Later in January we visited the Pallant House Gallery In Chichester to see the wide and absorbing exhibition ‘Radical Women. Jessica Dismorr and her Contemporaries’(until 23 Feb). Jessica Dismorr (1885-1939) was a signatory and contributor to the Vorticist manifesto tabled in the magazine Blast (1914), as was Helen Saunders, also shown in the exhibition. It includes examples of her work of this period but much more as she joined other individuals, groups and movements, for example the ‘Rhythm’ group and magazine, through to the late 1930s, moving through different styles and engaging in different radical campaigns, for suffrage and anti –fascism, as she did so. Several works by Dismorr and Saunders and others, for example Winifred Nicholson and Barbara Hepworth, have their first showing here. Much of the work was entirely new to us and the exhibition does a wonderful job in recovering the experimental and politically committed drive linking Dismorr, her colleagues and associates.
In February we milled with other Towner members to see youthful work by Alan Davie and David Hockney (from Feb 15- May 31). This follows an original exhibition at the Wakefield Art Gallery marking the date of the first exhibition of Davie’s work there in 1958, which the young Hockney attended. He felt that Davie liberated him to experiment with form and colour. A few works here do suggest a debt to Davie’s rough vigour, classed as abstract expressionism, but these are less engaging – we agreed – than the wit, evident skill and bold composition the young Hockney came to show. The difference in approach emerges quite clearly in fact. Whereas Davie wrote how ‘painting just happens’, Hockney, in a short film included here, carefully explains ‘this is what I did’ in talking us through making an etching.
The next day – as it turned out, in wretched weather – we sought out the studio, at the end of a fabulously stocked long barn, used by Lewes based artist Julian Bell (the son of Quentin Bell and grandson of Vanessa Bell). This included some recent drawings and small paintings, but the primary focus was the series of works comprising his new work ‘When the City is Built’. This depicts scenes comprising a day in the life of London (in an office, a market, a rooftop club, a building site, a mother and child watching TV) and featuring a recurring set of imagined characters. Bell brings a practised eye to bodily shape and movement and his fluent skill is evident here and in preliminary sketches as well as in other drawings. His use of colour and composition, too, varies impressively scene by scene. Of his purpose in this series he writes:
“I hope it says that painting is a good way of thinking about contemporary life and the textures of experience. What things feel like these days. I want to show the maelstrom of the contemporary world: there are divine possibilities, but more of the time you are in the middle of the shit.”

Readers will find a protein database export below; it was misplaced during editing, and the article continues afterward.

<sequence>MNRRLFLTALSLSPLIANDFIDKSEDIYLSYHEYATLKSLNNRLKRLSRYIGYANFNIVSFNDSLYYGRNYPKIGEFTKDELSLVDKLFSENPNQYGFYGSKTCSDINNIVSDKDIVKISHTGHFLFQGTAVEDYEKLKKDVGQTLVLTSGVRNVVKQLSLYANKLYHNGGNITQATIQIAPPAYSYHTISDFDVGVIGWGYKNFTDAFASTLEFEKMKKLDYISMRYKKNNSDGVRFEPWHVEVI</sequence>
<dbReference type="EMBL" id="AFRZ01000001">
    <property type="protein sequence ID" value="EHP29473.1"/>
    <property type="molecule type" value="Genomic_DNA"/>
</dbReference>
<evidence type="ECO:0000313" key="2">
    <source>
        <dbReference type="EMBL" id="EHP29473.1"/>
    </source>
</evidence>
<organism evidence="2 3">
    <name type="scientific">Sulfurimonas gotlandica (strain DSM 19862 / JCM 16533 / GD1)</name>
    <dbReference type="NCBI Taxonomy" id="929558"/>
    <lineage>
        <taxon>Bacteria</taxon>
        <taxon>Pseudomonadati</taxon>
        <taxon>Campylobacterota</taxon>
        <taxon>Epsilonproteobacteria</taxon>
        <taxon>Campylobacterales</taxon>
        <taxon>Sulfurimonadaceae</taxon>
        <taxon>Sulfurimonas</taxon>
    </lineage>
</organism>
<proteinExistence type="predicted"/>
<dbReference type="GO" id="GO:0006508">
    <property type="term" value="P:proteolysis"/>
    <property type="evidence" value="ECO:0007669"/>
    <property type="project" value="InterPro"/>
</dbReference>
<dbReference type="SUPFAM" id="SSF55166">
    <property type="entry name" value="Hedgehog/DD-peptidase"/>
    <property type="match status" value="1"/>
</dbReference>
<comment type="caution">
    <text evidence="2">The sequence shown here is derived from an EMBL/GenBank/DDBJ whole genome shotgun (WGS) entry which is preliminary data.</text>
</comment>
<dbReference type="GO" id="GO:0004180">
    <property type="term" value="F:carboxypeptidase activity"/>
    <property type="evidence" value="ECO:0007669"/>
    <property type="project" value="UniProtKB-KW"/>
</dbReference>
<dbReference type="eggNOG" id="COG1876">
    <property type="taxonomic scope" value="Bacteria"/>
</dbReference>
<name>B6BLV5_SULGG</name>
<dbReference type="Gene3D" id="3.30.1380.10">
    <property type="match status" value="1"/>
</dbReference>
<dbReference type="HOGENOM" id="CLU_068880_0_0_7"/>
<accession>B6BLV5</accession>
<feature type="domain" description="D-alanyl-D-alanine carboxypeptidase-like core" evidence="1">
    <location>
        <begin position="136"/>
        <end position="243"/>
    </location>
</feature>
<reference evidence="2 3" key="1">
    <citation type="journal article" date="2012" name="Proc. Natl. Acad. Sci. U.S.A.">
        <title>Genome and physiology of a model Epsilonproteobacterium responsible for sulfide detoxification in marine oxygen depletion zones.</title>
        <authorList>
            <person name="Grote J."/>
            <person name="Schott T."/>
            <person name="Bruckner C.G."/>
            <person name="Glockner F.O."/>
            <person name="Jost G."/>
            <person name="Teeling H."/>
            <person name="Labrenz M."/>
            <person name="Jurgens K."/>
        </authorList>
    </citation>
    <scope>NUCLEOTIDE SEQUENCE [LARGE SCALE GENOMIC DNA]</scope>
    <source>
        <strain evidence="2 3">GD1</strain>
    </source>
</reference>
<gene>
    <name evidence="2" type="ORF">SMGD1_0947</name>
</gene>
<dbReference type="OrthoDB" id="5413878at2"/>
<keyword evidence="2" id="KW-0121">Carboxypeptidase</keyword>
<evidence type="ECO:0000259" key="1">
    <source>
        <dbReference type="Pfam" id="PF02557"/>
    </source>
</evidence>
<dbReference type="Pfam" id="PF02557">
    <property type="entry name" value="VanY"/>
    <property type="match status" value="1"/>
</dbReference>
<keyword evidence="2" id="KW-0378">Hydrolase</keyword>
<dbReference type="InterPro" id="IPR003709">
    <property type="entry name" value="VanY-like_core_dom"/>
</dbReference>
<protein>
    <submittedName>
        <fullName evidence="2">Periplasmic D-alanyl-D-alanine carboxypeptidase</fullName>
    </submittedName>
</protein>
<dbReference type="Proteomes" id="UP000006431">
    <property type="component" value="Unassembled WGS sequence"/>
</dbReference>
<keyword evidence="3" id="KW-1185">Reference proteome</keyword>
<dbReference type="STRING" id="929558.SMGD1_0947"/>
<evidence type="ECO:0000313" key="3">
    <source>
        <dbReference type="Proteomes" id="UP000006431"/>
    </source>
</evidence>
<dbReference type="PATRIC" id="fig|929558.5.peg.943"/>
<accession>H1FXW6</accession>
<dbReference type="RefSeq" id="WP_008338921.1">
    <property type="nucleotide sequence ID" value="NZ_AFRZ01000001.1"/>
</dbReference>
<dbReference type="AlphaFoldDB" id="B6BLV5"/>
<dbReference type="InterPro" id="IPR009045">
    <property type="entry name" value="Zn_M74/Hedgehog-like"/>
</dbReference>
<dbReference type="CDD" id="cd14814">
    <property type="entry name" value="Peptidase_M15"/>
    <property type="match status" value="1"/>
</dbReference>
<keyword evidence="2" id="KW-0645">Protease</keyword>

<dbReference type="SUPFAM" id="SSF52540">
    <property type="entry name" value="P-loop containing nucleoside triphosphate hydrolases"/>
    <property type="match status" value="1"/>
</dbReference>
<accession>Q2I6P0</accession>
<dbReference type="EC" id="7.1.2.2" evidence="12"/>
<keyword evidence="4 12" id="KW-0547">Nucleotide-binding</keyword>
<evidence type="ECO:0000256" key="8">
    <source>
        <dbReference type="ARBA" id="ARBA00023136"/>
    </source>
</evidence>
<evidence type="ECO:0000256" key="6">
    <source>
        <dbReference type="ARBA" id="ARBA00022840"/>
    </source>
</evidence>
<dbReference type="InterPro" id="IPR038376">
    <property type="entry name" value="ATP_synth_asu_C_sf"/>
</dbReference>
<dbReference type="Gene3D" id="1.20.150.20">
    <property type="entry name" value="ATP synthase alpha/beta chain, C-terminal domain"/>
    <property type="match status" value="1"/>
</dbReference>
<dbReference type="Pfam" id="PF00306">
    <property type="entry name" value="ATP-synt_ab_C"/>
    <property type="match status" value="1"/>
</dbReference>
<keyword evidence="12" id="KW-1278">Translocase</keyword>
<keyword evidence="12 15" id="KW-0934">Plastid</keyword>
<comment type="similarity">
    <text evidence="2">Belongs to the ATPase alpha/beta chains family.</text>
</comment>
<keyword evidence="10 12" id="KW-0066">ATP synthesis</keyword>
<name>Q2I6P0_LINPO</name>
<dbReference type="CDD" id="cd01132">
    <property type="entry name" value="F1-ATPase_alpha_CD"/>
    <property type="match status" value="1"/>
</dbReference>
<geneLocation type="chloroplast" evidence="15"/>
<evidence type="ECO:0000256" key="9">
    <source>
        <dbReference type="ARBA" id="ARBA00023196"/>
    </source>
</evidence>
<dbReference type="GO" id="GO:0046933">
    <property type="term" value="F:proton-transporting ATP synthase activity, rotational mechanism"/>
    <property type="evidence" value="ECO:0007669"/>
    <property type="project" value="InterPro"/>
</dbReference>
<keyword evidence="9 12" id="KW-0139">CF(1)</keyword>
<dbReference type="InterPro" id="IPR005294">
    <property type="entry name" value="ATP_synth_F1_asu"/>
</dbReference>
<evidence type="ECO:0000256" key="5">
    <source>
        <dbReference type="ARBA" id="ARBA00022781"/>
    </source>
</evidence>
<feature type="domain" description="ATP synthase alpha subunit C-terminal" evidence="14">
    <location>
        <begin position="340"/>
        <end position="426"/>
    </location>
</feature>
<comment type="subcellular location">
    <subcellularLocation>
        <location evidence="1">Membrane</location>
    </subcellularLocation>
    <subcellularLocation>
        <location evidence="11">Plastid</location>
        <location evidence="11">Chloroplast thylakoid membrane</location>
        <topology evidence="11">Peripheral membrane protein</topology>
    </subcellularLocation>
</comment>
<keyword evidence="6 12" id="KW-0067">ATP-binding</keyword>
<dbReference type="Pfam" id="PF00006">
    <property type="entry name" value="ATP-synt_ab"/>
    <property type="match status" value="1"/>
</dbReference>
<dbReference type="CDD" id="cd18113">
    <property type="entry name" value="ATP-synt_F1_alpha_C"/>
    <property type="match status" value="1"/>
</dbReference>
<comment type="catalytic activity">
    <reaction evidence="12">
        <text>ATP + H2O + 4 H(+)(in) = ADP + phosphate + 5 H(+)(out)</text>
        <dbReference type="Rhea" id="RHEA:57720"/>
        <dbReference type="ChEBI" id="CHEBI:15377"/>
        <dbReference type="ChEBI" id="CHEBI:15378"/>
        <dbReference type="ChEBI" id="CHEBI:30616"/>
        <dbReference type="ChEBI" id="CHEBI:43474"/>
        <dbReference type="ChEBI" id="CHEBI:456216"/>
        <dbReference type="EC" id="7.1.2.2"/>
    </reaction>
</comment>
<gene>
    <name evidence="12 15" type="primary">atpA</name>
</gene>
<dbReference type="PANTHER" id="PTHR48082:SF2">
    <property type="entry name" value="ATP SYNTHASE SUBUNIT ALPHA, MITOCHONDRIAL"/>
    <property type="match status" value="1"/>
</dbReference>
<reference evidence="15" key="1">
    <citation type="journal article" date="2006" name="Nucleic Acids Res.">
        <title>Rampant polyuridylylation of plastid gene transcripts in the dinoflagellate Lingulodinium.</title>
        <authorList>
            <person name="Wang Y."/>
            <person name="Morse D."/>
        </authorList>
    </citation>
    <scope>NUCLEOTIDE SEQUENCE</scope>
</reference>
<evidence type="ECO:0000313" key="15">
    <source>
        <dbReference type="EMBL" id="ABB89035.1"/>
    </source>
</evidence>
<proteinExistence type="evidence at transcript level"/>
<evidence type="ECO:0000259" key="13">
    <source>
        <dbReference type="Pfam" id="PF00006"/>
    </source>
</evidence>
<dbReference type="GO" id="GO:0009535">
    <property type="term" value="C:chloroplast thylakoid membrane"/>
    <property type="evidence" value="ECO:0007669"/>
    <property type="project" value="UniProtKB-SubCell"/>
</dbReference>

This show was limited to two days. We thought of buying a small Julian Bell painting but emerged only with a signature to our copy of his very good book What is Painting?
July – December 2019
A strange set of months. We took part in Art Wave in August and were asked to exhibit our work at the Chiddingly festival in September. These were good events where we were able to show some new work and, which, as usual, included a welcome number of chats with visitors who wanted to comment on or ask about our work or discuss their own. We had little opportunity to visit other Art Wave venues but did enjoy the work of local photographer Rick Turner and the textiles of his wife Louise. It was good to meet them and know there are other fellow makers in Ringmer.
There was, however, a long shadow over these events and the following months. Pete was hospitalised with sepsis in the middle of Art Wave and was self-monitoring on new medication for a subsequent three months. Liz suffered bravely meanwhile with hyperparathyroidism. Her condition deteriorated and she had an operation in November, followed by a month or more of close monitoring and tests. Which continue.
What happened to our art work? Well, it stalled, soon to be dwarfed by the election campaign and the nightmare of King Boris. Pete did start a possible series of small paintings of seaside scenes and iconography. The result is three pictures: of a paddle steamer, a bandstand, and an amusement complex remembered from his boyhood and youth living in Southend. Yes, it sounds like and is a nostalgic bid for simpler times. We did combine on making a Christmas card featuring turtle doves and a partridge. We wondered if our note that these are threatened birds might prove too sombre a message but friends’ reactions gratifyingly proved otherwise.